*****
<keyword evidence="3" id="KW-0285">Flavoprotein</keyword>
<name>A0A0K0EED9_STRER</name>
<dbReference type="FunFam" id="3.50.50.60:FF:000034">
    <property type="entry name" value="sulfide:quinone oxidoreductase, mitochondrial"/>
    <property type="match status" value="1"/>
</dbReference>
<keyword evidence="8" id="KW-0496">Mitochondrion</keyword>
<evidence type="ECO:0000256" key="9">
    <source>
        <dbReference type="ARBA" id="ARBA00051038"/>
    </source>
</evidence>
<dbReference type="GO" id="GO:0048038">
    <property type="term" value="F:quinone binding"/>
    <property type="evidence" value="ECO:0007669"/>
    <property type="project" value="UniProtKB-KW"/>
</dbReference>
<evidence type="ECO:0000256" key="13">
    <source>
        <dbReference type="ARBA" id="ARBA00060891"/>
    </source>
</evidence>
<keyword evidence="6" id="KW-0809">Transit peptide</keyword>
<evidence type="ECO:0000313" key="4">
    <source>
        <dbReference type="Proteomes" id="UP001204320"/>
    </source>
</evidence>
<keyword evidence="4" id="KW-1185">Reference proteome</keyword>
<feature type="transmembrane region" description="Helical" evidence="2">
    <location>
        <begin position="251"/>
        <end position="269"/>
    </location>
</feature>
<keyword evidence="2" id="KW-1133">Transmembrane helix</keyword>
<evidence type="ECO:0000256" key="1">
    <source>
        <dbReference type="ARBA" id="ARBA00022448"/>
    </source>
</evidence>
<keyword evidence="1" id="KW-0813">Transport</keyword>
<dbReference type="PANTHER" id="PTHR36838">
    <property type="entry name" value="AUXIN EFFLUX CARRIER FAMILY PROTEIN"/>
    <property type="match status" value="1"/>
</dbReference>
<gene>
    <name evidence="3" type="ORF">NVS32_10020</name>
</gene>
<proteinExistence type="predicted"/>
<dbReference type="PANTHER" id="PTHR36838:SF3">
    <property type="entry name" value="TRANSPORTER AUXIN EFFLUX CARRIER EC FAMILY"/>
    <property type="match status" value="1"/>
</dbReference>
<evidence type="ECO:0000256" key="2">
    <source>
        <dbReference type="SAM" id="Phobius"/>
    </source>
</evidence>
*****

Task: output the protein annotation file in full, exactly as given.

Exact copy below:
<keyword evidence="3" id="KW-0285">Flavoprotein</keyword>
<name>A0A0K0EED9_STRER</name>
<dbReference type="FunFam" id="3.50.50.60:FF:000034">
    <property type="entry name" value="sulfide:quinone oxidoreductase, mitochondrial"/>
    <property type="match status" value="1"/>
</dbReference>
<keyword evidence="8" id="KW-0496">Mitochondrion</keyword>
<evidence type="ECO:0000256" key="9">
    <source>
        <dbReference type="ARBA" id="ARBA00051038"/>
    </source>
</evidence>
<dbReference type="GO" id="GO:0048038">
    <property type="term" value="F:quinone binding"/>
    <property type="evidence" value="ECO:0007669"/>
    <property type="project" value="UniProtKB-KW"/>
</dbReference>
<evidence type="ECO:0000256" key="13">
    <source>
        <dbReference type="ARBA" id="ARBA00060891"/>
    </source>
</evidence>
<keyword evidence="6" id="KW-0809">Transit peptide</keyword>
<evidence type="ECO:0000313" key="4">
    <source>
        <dbReference type="Proteomes" id="UP001204320"/>
    </source>
</evidence>
<keyword evidence="4" id="KW-1185">Reference proteome</keyword>
<feature type="transmembrane region" description="Helical" evidence="2">
    <location>
        <begin position="251"/>
        <end position="269"/>
    </location>
</feature>
<keyword evidence="2" id="KW-1133">Transmembrane helix</keyword>
<evidence type="ECO:0000256" key="1">
    <source>
        <dbReference type="ARBA" id="ARBA00022448"/>
    </source>
</evidence>
<keyword evidence="1" id="KW-0813">Transport</keyword>
<dbReference type="PANTHER" id="PTHR36838">
    <property type="entry name" value="AUXIN EFFLUX CARRIER FAMILY PROTEIN"/>
    <property type="match status" value="1"/>
</dbReference>
<gene>
    <name evidence="3" type="ORF">NVS32_10020</name>
</gene>
<proteinExistence type="predicted"/>
<dbReference type="PANTHER" id="PTHR36838:SF3">
    <property type="entry name" value="TRANSPORTER AUXIN EFFLUX CARRIER EC FAMILY"/>
    <property type="match status" value="1"/>
</dbReference>
<evidence type="ECO:0000256" key="2">
    <source>
        <dbReference type="SAM" id="Phobius"/>
    </source>
</evidence>